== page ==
With the 50th Superbowl on the horizon, I thought that I would give it another look. I found a film that had a great many flaws and deficiencies. But, for me it occupies a space very few films do. In short, it’s so bad it’s good.

For those of you whom might wonder what this means, a film I define as “so bad that it’s good,” is one that has a good cast and director, but a poor script and is so inadequately executed that in can be laughed at. That being said, when watching the film you don’t feel as if anyone involved with it saw it that way, as they were making it. Everyone it appears to be working their hearts out, which fills one with I’m ashamed to say, a certain measure of schadenfreude.

The Story: Any Given Sunday centers around a short time period in the season of a football team called the Miami Sharks. The Sharks are members of a professional football league that rivals the NFL, but has similar popularity, influence, and fans. The movie’s main stars are the Sharks aging quarterback Cap Rooney (Dennis Quaid), it’s head coach Tony D’Amato (Al Pacino), it’s owner Christine Pagniacci (Cameron Diaz), it’s star running back Julian Washington and its third string quarterback, Willie Beamen (Jamie Foxx). It opens with Cap Rooney receiving a vicious sack from the defense of the team the Sharks are playing at home that week. Cap is seriously hurt by the tackle and his second string immediate replacement is sent in. But, when the second string quarterback himself goes down with a bad injury, all eyes turn to Willie Beaman. Although having played in the league for six seasons, Beaman is largely unknown to most of the league and most of the members of his own team including D’Amato. The rest of the film follows Beaman’s attempt to handle the role that has been placed in front of him and how it will affect himself the team and those around him.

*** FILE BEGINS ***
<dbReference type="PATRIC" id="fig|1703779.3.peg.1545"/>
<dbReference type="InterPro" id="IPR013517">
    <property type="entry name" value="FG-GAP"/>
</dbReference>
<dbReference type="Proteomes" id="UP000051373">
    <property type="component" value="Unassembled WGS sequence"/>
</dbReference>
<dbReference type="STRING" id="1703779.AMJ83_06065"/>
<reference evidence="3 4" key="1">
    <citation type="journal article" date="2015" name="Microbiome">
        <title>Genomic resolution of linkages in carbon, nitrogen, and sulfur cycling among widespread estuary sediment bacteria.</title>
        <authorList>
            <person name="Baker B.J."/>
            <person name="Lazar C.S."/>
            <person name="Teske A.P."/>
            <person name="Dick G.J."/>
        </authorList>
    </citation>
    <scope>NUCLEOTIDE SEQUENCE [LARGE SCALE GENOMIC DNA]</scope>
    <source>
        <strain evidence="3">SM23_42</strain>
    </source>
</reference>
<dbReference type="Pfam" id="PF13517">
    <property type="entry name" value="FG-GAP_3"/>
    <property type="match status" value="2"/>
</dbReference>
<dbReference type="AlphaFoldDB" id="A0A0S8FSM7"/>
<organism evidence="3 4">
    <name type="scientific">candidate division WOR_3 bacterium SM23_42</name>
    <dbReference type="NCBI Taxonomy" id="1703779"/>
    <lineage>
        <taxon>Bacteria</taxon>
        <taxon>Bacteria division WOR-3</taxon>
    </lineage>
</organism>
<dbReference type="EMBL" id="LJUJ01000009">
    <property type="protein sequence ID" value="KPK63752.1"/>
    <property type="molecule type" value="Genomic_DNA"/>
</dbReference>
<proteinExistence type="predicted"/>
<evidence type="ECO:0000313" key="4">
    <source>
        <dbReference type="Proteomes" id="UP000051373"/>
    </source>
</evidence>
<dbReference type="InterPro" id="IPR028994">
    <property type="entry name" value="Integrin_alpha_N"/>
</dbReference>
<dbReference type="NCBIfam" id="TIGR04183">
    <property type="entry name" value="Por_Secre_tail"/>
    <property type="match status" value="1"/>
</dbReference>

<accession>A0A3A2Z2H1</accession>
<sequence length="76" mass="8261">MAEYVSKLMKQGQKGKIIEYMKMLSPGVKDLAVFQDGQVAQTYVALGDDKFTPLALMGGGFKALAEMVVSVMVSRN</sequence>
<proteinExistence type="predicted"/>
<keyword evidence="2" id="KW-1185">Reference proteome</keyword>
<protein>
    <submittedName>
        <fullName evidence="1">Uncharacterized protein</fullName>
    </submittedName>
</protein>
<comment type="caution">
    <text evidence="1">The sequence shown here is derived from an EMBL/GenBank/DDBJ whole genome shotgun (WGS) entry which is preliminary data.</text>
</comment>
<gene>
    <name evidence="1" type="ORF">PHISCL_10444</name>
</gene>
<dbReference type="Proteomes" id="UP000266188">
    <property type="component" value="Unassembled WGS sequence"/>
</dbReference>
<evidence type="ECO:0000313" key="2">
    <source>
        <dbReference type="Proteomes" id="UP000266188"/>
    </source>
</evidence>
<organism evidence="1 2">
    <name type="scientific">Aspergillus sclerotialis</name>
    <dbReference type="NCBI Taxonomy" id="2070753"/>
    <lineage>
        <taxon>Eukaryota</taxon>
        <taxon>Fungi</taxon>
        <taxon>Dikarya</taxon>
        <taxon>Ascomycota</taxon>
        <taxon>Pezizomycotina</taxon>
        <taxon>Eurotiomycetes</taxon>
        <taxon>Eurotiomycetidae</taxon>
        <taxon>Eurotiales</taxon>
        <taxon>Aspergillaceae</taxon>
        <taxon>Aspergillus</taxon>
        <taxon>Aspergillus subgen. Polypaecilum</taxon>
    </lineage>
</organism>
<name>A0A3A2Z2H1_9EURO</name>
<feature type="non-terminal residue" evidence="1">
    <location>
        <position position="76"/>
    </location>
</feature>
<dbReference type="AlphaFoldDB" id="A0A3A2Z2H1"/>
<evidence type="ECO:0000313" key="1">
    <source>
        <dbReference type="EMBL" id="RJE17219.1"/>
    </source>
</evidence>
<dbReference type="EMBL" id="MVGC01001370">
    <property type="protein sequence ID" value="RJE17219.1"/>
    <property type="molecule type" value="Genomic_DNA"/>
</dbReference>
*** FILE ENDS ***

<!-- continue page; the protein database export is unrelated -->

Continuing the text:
Pacino any given sunday

Technical Details: Despite the fact that it was helmed and partly written by a celebrated filmmaker, and had truly talented, excellent actors Any Given Sunday had a lot wrong with it. First of all, the script was weak as the viewer was forced to dive into the world of the Miami Sharks with no backstory given or exposition being told. Some more was revealed as the movie progressed, but not enough to truly understand certain plot points like the type of team the Sharks were before Christine Pagniacci who was the daughter of the deceased previous owner, took over. In addition to this, it contained a great many jump cuts, which made it a little hard to follow. Furthermore, whether it may be true to life in professional football or not, all of the players were portrayed as drug abusing, adulterous, overpaid neanderthals, the coaches as alcoholic loners, and the owner as merciless and money hungry. All of this felt over played and over done by the time the film concluded. Finally, despite the fact that such heavyweights as Al Pacino, Jamie Foxx, and James Woods were in it and not too terrible, the acting was pretty bad with most of the performers in it offering one dimensional, less than stellar performances.

Even though Oliver Stone’s past films may have twisted history a little many of them were superbly executed. Unfortunately, in my humble opinion, this one was the start of a downward slide by him that has yet to be stopped. Maybe the fact that according to Eric Hamburg’s book about working with Stone called, JFK, Nixon, Oliver Stone And Me, the latter was chasing women, partying excessively, snorting cocaine, and popping viagra throughout the shooting of Any Given Sunday, was what made it so disappointing.